Built Where the First One Stood
Begun with the flagpole in 1985, Fort Union continued its rise from the ground in the winter of 1986-1987. National Park Service (NPS) archeological excavations led by Dr. William Hunt that summer had uncovered and documented the Bourgeois, or Post Manager’s House. Reconstructed after the excavations, the new Bourgeois House, which doubled as a visitor center, opened in the summer of 1987. Two years later, the Dr. Hunt-led NPS excavations completed, the post’s bastions and palisade walls rose where the originals had stood from 1833 through 1867. The reconstruction work planned and designed by historical architect Richard Cronenberger wrapped up in 1993, when the Indian Trade House, begun in 1991, opened to the public. The photographs in the gallery show the reconstruction’s progress as well as the foundations the reconstruction emerged from.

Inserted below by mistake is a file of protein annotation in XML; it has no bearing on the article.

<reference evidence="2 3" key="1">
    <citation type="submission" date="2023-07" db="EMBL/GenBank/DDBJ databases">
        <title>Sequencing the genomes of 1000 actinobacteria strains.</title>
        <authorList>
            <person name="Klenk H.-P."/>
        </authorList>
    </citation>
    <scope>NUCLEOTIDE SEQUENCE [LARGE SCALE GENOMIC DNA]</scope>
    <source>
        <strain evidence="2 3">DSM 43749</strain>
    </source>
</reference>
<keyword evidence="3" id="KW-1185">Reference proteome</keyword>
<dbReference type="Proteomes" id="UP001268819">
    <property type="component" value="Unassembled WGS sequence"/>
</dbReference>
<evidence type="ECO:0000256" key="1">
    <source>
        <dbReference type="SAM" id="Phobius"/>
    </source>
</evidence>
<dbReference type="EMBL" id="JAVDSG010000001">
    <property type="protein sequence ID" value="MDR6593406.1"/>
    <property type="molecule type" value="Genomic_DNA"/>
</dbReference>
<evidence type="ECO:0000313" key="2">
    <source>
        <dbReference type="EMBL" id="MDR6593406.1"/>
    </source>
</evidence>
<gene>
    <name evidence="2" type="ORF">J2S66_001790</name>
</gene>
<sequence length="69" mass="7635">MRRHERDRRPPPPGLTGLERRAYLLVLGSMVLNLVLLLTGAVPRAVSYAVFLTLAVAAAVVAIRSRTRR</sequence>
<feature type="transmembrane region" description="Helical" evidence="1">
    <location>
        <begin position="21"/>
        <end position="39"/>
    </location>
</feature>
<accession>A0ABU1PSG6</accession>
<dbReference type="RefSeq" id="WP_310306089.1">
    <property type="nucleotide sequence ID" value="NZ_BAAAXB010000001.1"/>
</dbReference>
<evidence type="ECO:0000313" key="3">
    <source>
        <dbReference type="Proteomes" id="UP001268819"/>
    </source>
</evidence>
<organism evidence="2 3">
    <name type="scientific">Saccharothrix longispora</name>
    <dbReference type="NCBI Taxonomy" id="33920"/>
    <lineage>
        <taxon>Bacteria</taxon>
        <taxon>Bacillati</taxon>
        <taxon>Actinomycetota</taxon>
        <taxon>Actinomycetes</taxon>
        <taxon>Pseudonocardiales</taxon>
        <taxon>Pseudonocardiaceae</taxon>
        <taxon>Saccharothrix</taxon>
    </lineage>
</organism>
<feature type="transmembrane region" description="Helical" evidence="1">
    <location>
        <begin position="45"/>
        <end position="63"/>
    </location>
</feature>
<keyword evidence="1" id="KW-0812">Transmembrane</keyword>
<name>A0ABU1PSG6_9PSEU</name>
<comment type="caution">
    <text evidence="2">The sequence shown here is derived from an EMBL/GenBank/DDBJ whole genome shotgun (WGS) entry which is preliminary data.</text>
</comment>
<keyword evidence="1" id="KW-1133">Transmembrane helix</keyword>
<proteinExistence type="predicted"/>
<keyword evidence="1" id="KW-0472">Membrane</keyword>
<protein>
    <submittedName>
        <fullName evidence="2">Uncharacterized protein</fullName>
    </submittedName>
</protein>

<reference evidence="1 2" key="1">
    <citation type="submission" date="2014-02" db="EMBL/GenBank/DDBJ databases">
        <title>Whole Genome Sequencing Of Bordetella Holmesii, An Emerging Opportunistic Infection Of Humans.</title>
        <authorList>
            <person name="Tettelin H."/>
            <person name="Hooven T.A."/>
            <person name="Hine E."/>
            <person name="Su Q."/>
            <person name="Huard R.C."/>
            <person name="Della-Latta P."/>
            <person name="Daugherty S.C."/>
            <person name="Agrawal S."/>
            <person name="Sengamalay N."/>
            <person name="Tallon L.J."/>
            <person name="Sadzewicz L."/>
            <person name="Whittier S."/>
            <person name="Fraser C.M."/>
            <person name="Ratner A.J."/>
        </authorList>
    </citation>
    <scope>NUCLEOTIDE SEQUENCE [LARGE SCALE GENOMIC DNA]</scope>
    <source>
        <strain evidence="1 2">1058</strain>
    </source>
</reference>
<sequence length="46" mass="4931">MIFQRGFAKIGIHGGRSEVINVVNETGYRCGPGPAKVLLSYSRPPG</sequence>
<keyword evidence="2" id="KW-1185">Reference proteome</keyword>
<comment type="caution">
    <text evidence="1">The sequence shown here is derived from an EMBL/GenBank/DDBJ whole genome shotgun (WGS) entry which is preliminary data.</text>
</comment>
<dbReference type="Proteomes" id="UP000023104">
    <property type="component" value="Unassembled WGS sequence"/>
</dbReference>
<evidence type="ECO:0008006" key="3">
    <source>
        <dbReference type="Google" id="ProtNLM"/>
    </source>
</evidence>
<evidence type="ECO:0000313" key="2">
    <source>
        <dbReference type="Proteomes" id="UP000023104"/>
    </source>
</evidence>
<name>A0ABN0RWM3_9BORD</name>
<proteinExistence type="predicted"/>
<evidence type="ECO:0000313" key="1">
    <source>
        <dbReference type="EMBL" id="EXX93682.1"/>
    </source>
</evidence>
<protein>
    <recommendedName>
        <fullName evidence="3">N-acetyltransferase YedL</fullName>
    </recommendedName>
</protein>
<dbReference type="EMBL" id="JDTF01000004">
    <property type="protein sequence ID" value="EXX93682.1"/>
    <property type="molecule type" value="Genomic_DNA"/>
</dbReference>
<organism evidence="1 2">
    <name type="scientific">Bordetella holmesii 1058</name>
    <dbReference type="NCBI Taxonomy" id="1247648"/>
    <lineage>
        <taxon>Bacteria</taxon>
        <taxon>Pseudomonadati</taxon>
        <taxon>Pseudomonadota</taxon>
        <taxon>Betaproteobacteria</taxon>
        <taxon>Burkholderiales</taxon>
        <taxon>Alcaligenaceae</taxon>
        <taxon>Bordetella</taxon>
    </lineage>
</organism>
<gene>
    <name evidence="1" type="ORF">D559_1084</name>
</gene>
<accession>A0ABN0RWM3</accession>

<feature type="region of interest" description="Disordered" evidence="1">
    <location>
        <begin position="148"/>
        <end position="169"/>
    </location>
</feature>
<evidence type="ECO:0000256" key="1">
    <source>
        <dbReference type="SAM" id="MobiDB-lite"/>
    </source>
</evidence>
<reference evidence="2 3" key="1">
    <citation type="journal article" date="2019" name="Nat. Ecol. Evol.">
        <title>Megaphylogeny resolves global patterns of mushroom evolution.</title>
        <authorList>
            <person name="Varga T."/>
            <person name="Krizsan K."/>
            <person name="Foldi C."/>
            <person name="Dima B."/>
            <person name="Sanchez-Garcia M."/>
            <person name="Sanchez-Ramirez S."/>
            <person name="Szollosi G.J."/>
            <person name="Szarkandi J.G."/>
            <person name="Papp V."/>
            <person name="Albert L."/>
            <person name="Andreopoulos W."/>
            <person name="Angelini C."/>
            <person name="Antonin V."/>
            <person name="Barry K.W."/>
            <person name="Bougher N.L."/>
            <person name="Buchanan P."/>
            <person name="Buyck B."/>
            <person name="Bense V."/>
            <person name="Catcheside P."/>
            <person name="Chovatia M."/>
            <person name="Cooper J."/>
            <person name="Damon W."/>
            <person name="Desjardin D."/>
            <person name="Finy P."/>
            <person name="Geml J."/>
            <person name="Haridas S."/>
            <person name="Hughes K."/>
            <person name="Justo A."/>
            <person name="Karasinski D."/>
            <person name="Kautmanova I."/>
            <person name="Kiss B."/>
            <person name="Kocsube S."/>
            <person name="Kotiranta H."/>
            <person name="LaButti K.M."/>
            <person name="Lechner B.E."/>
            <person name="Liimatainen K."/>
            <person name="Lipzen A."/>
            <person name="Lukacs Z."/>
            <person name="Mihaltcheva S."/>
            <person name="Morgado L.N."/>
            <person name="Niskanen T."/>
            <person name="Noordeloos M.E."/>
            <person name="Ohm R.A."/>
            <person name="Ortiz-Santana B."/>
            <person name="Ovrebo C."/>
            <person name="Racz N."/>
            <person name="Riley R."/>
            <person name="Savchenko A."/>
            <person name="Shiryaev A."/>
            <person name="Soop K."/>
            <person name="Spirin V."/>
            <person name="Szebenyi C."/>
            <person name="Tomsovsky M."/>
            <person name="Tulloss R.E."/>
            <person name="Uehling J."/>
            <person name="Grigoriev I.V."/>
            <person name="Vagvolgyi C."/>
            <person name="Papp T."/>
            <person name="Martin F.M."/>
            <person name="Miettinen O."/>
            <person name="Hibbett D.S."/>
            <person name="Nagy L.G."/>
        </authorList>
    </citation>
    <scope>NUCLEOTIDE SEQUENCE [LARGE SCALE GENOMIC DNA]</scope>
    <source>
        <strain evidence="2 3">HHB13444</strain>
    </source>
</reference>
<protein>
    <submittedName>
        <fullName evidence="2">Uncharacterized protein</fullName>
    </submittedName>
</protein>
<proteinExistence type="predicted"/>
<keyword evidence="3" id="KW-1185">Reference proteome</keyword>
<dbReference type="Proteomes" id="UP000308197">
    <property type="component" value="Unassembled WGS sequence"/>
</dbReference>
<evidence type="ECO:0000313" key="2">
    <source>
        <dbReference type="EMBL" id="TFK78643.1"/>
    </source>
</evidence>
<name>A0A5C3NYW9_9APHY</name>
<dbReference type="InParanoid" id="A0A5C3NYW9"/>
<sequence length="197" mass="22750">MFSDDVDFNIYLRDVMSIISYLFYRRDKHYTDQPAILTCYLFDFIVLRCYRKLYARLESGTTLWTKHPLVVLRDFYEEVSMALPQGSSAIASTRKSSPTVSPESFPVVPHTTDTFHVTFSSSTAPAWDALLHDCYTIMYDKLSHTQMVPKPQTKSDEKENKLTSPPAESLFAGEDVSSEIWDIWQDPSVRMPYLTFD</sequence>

Fort Union's 1989 Grand Dedication
Fort Union's 1989 Grand Dedication celebration. In the right foreground, the Trade House has yet to be built.
Bourgeois House Excavations
The Bourgeois House excavations in 1986.
Excavation of Bastion and Palisade Wall
The northeast bastion and north palisade wall foundations after excavation.
Construction of Northeast Bastion
The northeast bastion under construction in 1989. The east palisade wall is completed.
Stone Veneer on Bastion
Stone masons laying the stone veneer on one of the bastions.
Richard Cronenberger and Orville Loomer
Historical architect Richard Cronenberger and Fort Union maintenance chief Orville Loomer, 1988.
Foundation of Palisade Wall
Looking west, the reconstructed foundations for the north palisade wall.
Last updated: January 5, 2018